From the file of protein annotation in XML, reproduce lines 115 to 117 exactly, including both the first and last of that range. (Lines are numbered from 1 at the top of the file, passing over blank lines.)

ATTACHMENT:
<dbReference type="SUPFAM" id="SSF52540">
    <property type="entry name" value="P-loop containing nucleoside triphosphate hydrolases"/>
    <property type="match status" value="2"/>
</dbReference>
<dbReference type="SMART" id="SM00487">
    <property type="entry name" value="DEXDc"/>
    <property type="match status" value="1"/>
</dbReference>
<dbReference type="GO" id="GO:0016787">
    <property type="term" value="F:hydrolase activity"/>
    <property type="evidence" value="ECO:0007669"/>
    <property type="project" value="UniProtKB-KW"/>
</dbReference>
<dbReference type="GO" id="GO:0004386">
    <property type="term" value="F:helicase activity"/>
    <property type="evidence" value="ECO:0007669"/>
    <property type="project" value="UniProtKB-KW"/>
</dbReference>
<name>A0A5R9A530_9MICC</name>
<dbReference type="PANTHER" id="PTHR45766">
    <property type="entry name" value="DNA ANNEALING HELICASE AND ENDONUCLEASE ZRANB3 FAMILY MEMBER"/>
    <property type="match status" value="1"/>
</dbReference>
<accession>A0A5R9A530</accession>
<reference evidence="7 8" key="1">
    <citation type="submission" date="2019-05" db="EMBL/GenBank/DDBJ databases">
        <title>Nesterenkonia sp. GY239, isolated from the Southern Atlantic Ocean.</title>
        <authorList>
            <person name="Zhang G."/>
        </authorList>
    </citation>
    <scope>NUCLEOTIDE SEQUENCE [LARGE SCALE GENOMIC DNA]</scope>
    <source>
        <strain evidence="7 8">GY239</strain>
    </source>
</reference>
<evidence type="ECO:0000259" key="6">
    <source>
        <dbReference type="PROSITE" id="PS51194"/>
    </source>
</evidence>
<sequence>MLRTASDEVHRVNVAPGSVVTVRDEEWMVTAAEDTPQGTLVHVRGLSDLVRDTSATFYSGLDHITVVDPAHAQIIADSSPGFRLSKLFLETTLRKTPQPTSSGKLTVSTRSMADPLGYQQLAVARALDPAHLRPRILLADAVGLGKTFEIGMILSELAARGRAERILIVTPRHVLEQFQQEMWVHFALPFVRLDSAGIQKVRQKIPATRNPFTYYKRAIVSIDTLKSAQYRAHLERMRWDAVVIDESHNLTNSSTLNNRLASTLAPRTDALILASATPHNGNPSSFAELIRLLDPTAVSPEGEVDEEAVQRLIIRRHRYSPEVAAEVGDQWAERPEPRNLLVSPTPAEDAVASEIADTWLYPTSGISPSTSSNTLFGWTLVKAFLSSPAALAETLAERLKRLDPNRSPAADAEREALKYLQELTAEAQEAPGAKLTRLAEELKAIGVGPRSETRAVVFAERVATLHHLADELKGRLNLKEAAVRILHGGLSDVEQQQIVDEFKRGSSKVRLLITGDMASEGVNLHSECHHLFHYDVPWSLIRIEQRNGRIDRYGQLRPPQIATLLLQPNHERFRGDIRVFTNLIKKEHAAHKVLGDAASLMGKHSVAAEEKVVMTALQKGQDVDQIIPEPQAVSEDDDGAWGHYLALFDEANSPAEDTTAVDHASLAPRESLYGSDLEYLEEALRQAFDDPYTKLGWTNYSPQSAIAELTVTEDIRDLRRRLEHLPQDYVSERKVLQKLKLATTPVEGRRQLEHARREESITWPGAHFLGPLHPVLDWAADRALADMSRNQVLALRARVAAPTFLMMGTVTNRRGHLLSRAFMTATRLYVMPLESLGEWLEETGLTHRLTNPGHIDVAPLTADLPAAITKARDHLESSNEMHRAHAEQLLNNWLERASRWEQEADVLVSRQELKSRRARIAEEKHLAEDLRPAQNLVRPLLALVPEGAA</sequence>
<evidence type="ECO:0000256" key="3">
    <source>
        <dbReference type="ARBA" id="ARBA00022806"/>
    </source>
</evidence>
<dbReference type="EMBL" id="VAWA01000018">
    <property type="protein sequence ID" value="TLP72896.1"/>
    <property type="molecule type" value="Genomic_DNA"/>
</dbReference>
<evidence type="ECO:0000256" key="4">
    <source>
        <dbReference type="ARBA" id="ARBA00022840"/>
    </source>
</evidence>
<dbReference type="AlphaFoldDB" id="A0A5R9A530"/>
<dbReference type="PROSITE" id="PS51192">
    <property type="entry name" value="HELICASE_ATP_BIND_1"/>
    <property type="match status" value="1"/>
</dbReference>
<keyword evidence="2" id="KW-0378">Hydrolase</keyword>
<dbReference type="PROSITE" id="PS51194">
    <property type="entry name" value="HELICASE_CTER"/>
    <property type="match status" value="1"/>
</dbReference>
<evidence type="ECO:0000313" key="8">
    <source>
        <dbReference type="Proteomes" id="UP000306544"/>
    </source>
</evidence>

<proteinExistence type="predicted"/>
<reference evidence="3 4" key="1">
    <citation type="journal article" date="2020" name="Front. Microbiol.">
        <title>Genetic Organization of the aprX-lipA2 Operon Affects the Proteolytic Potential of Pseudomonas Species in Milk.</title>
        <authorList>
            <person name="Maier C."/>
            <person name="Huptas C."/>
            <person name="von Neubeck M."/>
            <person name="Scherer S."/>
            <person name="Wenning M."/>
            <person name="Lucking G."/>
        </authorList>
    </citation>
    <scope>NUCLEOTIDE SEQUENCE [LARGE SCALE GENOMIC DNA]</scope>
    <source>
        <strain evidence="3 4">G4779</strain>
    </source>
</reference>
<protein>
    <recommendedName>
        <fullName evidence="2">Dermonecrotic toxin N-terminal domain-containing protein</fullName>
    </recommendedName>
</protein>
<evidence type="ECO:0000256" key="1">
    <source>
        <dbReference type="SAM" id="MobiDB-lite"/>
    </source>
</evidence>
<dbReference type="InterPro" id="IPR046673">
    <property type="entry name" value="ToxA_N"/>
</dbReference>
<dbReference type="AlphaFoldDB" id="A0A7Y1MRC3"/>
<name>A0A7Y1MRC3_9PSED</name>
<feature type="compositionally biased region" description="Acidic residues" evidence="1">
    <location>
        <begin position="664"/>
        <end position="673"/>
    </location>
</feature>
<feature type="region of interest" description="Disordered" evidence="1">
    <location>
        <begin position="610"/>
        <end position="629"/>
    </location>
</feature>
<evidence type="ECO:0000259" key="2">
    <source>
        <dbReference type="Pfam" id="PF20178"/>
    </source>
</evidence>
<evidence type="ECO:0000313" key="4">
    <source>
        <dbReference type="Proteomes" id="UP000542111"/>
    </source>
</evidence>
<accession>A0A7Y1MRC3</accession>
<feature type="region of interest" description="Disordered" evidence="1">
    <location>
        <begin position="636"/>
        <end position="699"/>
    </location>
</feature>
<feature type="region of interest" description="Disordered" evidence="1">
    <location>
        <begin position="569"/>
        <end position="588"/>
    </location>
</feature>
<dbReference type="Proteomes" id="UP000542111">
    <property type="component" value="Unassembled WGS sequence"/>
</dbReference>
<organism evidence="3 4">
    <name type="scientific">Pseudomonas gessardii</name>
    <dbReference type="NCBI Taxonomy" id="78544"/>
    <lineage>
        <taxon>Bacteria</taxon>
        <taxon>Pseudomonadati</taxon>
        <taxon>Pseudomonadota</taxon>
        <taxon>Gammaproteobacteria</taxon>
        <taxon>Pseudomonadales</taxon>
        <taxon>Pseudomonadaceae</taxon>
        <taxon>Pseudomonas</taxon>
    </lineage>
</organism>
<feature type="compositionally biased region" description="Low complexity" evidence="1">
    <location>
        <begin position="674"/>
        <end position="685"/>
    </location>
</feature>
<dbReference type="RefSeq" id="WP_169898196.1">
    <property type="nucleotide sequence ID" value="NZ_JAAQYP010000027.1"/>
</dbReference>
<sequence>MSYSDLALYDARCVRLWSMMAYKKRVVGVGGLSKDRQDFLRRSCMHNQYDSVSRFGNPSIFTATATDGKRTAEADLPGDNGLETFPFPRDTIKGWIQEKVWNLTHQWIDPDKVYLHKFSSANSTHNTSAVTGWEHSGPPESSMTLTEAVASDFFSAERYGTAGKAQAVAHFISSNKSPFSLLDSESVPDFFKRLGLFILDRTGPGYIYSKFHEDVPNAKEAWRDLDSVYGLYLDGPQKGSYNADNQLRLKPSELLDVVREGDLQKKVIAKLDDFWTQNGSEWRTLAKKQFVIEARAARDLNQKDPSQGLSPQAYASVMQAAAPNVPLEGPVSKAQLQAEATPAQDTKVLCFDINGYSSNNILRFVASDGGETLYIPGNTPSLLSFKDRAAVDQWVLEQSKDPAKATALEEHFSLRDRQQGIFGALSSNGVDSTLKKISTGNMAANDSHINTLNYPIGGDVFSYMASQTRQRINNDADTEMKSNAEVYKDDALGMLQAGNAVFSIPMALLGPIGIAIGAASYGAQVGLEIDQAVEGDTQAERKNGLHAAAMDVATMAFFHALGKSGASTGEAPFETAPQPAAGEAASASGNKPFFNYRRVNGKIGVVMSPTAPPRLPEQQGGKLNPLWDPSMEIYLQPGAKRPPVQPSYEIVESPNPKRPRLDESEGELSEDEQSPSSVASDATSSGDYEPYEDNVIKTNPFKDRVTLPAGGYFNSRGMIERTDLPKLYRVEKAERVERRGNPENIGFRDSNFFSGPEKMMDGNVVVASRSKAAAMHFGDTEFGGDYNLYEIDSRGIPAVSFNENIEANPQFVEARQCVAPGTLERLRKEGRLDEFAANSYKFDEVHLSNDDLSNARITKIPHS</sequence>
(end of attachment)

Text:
    </location>
</feature>
<evidence type="ECO:0000259" key="2">